« PreviousContinue »
DR. ADAM CLARKE'S
THE NEW TESTAMENT.
THE ACTS OF THE APOSTLES, THE EPISTLES TO THE ROMANS,
AND CORINTHIANS, I. and II.
PRINTED FOR J. BUTTERWORTH & SON, FLEET-STREET.
No. 13, WHITE-FRIARS STREET, DUBLIN.
INTRODUCTION TO THE FOUR GOSPELS,
AXD TO THE
ACTS OF THE APOSTLES,
INFORMATION NECESSARY TO A PROPER UNDERSTANDING OF THE VARIOUS
REFERENCES FOUND IN THE NOTES ON THESE BOOKS,
THE Introduction, so long promised, giving an account of the Manuscripts, Versions, &c. referred to in this Work, is at last before my Readers; and could not, with any propriety, have been published sooner, as the Gospel History could not be considered complete, till the Book of the Acts was finished. As the chronology of the New Testament ends with the two years' imprisonment of Paul at Rome, it may be thought needless to carry it any farther down : but as there is some reason to believe, that he visited Rome a second time, and suffered martyrdom there about A. D. 64 or 65; and as learned men have agreed that the Apocalypse, which completes the canon of the New Testament, was not written till about the year 96 ; I have thought it necessary to carry down the Chronology through the whole of the first century of the Christian æra ; that, if I should not have health or life to proceed any farther in this Work, that important part should be left in a state of tolerable perfection. I have proceeded on the same plan with the four Gospels, and the Book of the Acts, as I have done with the Pentateuch and the Book of Joshua ; and have reason to thank God, that he has spared me to go through (in the manner I first proposed) with these two most important parts of that Revelation, which his mercy has granted to man. In the first, (the Pentateuch and the Book of Joshua) the history of the world and its original inhabitants, and the history of the church, are brought down from the creation, to the final settlement of the Israelites in the Promised Land. In the second, (the Four Gospels and Book of Acts) I have deduced the important events of the Christian dispensation from six years before the vulgar æra, down to the year 100. This Chronology is as rich in the necessary æras, as that which is attached to the Book of Deuteronomy: and has, I hope, left nothing unnoticed that belongs to such a work. The account of MSS. Versions, &c. is necessarily short : I could not proceed further in this description, without involving much of that sort of Biblical Criticism, which could not be advantageous to general readers. I have, therefore, only introduced what I deemed necessary for a proper understanding of the references to be found in the Commentary itself.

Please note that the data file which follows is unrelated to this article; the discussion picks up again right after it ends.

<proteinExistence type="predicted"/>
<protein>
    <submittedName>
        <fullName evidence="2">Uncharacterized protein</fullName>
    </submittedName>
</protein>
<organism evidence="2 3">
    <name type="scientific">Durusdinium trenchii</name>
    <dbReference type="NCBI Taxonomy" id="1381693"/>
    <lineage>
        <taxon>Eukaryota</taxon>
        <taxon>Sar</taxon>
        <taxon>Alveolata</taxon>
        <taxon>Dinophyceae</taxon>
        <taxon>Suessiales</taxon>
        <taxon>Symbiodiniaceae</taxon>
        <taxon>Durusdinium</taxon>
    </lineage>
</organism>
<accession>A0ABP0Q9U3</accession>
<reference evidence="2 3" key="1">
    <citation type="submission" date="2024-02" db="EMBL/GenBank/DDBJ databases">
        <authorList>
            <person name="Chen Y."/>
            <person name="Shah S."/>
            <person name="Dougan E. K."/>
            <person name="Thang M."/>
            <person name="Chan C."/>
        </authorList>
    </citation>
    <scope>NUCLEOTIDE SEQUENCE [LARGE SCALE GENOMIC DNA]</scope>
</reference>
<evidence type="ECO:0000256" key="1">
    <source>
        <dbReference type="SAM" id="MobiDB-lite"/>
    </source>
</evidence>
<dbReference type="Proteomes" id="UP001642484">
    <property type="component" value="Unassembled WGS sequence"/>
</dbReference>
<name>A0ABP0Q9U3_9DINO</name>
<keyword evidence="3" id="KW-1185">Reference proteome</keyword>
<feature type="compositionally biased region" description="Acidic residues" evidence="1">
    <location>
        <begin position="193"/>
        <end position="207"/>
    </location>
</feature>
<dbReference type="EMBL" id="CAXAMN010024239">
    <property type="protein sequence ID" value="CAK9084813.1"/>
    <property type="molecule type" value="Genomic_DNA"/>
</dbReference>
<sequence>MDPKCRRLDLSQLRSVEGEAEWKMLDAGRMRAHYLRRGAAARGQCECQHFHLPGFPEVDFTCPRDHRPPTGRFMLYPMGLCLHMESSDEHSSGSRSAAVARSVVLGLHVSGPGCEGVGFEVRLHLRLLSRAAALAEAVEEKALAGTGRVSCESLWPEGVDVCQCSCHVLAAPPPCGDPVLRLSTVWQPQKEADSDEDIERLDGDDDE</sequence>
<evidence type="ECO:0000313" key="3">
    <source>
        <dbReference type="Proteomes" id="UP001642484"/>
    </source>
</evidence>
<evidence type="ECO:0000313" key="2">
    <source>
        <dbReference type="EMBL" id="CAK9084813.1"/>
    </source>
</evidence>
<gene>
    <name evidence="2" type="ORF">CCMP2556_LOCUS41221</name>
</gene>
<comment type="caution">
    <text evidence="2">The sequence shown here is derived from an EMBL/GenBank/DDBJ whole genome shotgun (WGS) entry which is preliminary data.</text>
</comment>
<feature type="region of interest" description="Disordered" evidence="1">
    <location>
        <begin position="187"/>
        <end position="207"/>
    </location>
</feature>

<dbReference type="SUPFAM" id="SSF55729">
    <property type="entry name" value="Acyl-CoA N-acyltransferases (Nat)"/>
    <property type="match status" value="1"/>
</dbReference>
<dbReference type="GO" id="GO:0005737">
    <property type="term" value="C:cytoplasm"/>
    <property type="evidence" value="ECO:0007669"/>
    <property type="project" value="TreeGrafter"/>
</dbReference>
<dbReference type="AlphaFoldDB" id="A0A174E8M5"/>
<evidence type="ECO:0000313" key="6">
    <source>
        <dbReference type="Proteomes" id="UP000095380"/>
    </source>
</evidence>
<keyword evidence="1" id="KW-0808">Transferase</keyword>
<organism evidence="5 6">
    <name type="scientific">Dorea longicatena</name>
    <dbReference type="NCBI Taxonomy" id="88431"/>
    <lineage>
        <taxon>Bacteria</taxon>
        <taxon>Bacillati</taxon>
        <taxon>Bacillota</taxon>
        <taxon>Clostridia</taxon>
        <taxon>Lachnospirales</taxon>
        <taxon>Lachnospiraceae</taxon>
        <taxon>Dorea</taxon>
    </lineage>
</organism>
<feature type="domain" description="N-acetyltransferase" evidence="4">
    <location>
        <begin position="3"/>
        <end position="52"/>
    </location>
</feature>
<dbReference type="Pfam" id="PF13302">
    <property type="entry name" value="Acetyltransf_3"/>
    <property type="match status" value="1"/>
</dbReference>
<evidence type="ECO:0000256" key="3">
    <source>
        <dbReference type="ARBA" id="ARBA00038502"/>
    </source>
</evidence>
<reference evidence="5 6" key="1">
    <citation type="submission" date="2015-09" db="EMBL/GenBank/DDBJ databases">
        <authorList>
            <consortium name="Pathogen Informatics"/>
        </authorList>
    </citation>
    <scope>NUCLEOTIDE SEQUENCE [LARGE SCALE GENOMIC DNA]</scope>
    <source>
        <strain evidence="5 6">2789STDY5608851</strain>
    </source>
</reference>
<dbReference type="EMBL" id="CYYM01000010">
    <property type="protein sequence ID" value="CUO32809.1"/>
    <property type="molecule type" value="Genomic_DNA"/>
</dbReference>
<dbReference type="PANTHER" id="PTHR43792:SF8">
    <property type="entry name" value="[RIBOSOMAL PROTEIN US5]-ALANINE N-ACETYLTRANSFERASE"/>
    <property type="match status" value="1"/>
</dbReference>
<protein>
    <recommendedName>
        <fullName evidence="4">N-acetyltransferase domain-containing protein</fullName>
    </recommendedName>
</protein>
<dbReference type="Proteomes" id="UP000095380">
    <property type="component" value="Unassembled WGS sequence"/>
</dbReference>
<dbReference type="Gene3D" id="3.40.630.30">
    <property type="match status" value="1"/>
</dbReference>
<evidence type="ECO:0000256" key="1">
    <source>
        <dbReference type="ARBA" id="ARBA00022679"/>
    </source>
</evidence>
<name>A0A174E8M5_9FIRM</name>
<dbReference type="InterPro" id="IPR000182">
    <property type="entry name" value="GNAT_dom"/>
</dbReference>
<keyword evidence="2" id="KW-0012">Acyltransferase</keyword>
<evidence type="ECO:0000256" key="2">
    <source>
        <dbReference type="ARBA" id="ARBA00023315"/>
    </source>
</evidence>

I have purposely avoided the question concerning the authenticity of the Sacred Writings in general. On a thorough conviction, I assume the fact, that they are a divine record, a revelation from God. This has been so amply proved, that the Christian cause has had a complete triumph. I consider, therefore, the question to,